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Teaching my students about South Africa as a farewell

During my last English class, my teacher allowed me to do a short presentation about where I’ll be living and what I’ll be doing next year. My students are pretty interested in it and actually know where I’m going (although South Africa isn’t that hard of a country to remember). I even got them to recite greetings in isiZulu in unison!

Here’s the short presentation I did:

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20120608-103857.jpgSouth Africa is known as the “rainbow nation” because it is so diverse and so many languages are spoken

20120608-104003.jpg They were amazed that I won’t have running water and I might not have electricity. They told me to watch out for animal “droppings” and asked questions about how I’ll survive without electricity.

20120608-104111.jpg I explained to them that I am joining a government service organization that’s kind of like how you give years to military service for America, but instead I’m giving my time to help people.

20120608-104229.jpgThis slide generated a bunch of “ews” except one student said the sausage (known as Boerewors) reminded them of chorizo.

20120608-104534.jpgI’ll be honest, I can pronounce these greetings as well as my students, but we all tried together!

20120608-104607.jpg “You know how I always tell you to get out a pencil or pen? Well, this is what I’m going to have to say when I ask my new students to get one out.”

20120608-104646.jpg Sala kahle: goodbye. I can’t speak isiZulu yet obviously, so I added it into some English. The third isiZulu phrase means “see you later”

20120608-104832.jpgI made my students Hertzog cookies from scratch, a famous South African cookie I found online. I’m not sure if this is really village food, but apparently it’s a cookie that’s made often in the country (maybe urban areas or both? I’ll have to find out when I get there!) The cookie is a vanilla cookie with coconut, apricot and powdered sugar filling. The students enjoyed them and ate seconds!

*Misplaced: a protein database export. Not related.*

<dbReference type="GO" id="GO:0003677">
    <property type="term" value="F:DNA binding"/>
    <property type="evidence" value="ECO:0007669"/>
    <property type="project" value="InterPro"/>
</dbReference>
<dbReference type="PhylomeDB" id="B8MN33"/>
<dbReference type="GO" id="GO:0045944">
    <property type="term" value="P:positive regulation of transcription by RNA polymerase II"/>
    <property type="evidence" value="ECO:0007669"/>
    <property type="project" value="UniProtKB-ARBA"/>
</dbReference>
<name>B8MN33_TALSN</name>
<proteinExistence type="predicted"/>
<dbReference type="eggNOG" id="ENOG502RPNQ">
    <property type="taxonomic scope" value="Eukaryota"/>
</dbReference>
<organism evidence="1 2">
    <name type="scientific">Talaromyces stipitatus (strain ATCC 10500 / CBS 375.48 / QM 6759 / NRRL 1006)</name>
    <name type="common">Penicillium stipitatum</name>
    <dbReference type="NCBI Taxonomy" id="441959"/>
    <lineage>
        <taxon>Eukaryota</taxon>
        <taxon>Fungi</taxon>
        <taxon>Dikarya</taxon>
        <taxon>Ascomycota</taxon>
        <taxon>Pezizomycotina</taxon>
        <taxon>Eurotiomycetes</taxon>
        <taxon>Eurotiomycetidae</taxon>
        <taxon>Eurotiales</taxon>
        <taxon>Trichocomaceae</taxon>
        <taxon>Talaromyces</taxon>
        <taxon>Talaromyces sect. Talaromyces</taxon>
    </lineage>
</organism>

An end to my first year of service: a reflection to never forget

My worst nightmare has come true. Our last day at Markham Middle School was on Wednesday (actually, one of my students said his “worst nightmare would start on Thursday” because City Year would no longer be on campus).

I can barely write a blog post because so many emotions have been going through my mind this week — I’m anxious that I’m leaving the country in 33 days, depressed that I am leaving my students for good, excited for the future, but not ready to say bye to everyone I’ve met this year.

This year has truly been amazing. I have learned so much from my school, my students and my teammates. At the beginning of the year, I really didn’t have expectations. I didn’t know if this year would be bad, so-so, or great. It exceeded greatness. Why? Well maybe because I learned so much:

  • Markham Middle School and Watts showed me a reality so many others aren’t aware exists.
    I feel privileged to have been given the opportunity to experience an urban and struggling school like Markham, as well as a community like Watts. I saw the issues facing our public education system upfront. To name a few, students violently fighting about anything and everything (gangs, gossip, family issues, community issues) before school, during school and after-school. Obviously that affects any learning environment for students — being surrounded by violence at school of outside of school. For example, just the other day when my class was coming back from a field trip on the metro, a rider was walking up and down the train yelling with a gun in his pocket, and then just five minutes later a group of men trying to fight each other at the metro station by Markham. The day after I watched my teammates break up a crazy fight between a boy and a girl before school that was related to outside family/gang retaliation. Scenes like that in the neighborhood and at school I know would make me frustrated and mad, so I’m sure students feel that way.